KEAAU – Kamehameha sophomore right-hander Kalani Marquez’ first no-hitter, a combined effort with Rydge Ishii, came by way of special delivery.
Marquez fired five innings, allowed one walk and hit a batter, and Ishii pitched the final frame as the Warriors defeated Hawaii Prep 10-0 in a BIIF Division II game Tuesday at Kame‘eiamoku Baseball Field.
“Marquez had good mound presence,” Kamehameha coach Andy Correa said. “He had command of his fastball and changeup. He kept the first two hitters off base and pitched ahead in the count.”
The six-inning TKO game turned lopsided once Ka Makani ace Jonah Hurney left. On a strict pitch count coming off basketball, Hurney allowed an unearned run in three innings for the loss.
The Warriors (2-0) exploded for eight runs in the fifth and scored the TKO run in the sixth against pitchers Sheldon Aribal and Finn Richmond.
It didn’t help that HPA (2-1) committed eight errors, which led to four unearned runs.
Meanwhile, Marquez allowed only two base runners and whiffed five. In the third, he walked No. 7 hitter Nalu Shimizu but recorded two strikeouts and a groundout. In the fifth, Aribal reached on an error but was erased on a double play.
Marquez was also helped out by his defense. Sophomore shortstop Kalia Agustin made several highlight players, including a charge-scoop-and-throw for an out and a sliding stop for another out.
“It’s my first no-hitter,” Marquez said. “Rydge did a good job getting outs, and the defense made plays out there.
“I was just throwing early strikes and letting my defense work. I was mostly throwing my fastball and changeup.”
At the top of his delivery, Marques has a little wrist wiggle. That little special delivery gives his pitches movement. It works because only two Ka Makani batters hit the ball hard.
In the second, cleanup hitter Richmond clocked a ball to center field but Kekona Naipo-Arsiga was right under it, and No. 5 batter Michael Hughes sliced a ball to left but Kahi Tolentino was well positioned for the putout.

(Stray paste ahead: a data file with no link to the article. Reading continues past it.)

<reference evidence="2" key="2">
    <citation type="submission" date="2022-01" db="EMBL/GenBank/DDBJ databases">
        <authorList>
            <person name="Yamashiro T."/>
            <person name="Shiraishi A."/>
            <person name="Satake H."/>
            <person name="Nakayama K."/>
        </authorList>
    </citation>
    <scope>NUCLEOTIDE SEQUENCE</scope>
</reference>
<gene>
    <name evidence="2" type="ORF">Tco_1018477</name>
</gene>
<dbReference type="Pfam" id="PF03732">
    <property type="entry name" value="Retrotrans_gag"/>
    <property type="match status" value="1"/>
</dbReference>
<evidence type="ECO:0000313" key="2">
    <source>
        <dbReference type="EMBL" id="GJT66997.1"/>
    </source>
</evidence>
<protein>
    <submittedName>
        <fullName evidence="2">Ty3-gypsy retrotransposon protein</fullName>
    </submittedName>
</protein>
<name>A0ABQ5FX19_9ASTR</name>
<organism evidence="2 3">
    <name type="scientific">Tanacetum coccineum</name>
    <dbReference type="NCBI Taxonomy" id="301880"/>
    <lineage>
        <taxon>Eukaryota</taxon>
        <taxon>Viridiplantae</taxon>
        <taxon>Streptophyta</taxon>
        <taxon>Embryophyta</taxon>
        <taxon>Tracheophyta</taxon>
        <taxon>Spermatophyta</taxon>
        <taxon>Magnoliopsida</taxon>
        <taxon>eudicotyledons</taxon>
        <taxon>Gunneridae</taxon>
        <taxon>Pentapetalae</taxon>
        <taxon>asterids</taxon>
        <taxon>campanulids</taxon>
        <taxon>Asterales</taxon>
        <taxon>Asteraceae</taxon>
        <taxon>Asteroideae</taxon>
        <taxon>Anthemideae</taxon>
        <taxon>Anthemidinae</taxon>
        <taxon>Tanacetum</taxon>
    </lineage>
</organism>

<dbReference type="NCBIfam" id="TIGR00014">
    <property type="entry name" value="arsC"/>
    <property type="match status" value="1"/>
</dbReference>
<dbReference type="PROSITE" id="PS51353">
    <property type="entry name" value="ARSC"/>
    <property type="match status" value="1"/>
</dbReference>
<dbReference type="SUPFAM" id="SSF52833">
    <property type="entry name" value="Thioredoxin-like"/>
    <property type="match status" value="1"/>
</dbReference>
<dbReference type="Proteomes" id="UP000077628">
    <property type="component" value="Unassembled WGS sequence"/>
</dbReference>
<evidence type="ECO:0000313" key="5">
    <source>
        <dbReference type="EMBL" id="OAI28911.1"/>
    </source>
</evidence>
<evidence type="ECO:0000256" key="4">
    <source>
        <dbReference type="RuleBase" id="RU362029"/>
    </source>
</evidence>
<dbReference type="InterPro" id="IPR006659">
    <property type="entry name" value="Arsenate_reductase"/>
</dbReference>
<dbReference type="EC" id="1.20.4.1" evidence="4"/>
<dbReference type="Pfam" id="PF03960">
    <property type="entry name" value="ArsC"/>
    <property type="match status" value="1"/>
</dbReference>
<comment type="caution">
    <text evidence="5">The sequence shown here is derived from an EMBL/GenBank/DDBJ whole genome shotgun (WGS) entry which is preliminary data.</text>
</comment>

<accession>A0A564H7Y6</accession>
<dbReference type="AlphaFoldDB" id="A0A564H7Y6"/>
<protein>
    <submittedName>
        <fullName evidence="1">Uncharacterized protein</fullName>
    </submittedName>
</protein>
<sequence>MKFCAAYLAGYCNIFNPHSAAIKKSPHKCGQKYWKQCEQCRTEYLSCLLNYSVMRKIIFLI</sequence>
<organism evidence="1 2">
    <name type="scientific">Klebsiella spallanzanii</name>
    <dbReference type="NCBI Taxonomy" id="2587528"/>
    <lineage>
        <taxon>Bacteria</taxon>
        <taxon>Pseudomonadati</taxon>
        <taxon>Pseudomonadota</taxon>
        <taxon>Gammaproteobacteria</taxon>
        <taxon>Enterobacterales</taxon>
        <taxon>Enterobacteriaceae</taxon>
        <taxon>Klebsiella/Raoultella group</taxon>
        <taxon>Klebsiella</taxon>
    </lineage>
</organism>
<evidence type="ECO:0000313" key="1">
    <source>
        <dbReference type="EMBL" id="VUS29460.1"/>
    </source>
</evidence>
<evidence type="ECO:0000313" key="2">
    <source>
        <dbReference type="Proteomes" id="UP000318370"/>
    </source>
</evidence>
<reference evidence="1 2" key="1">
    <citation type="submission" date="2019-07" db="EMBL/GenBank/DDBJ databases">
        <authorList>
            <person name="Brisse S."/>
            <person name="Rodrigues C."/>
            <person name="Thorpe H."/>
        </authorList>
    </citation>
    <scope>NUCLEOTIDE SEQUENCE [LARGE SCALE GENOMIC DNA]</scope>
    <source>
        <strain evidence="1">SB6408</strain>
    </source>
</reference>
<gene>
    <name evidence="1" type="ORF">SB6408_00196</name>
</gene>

“My dad, Jonathan, and some other coaches first taught me how to pitch,” Marquez said. “I get more movement on the ball when I release it (with the wrist wiggle). The advice my dad gave me is to stay ahead in the count.”
The first time through the order Marquez fired first-pitch strikes, pounding low fastballs on the corners. When he threw his changeup, Ka Makani hitters had no idea it was coming because he doesn’t change his arm speed.
Hurney pitches the same way, and he’s unafraid to work from behind in the count to get hitters to hit his pitch. A good example came in the third inning with a runner in scoring position, and No. 3 hitter Bula Ahuna at the plate.
“Jonah is a handful,” Correa said. “We made him work and got his pitch count up early.”
The HPA senior left-hander fell behind in the count 2-0. Then he whipped an outside fastball for a strike. On an ideal 2-1 hitter’s count, Ahuna was sitting fastball, but Hurney, with the same arm speed, crossed him with a changeup, and Ahuna swung.
Ahuna is a big, strong guy, and even though he was fooled and didn’t catch it flush he pulled the ball to third base. It was the grounder that Hurney wanted, but a fielding error let the run in.
Later when Aribal and Richmond came in, they couldn’t spot their fastballs or get their secondary pitches over for strikes. In the fifth, the Warriors capitalized with eight runs on nine hits.
Marquez went 2 for 3 with an RBI, DallasJ Duarte 2 for 3, Naipo-Arsiga 2 for 4 with an RBI, and Kalai Klask-Hoopii was 1 for 3 with two RBIs to lead Kamehameha’s 10-hit attack.
Correa also got up-and-down lineup contributions. All of his hitters had either a hit, run scored or RBI. The defense had one harmless error, and the pitching allowed no hits — an all-around good day.
The Warriors face another D-II showdown when they play Konawaena on Thursday at Gabby Inaba Field.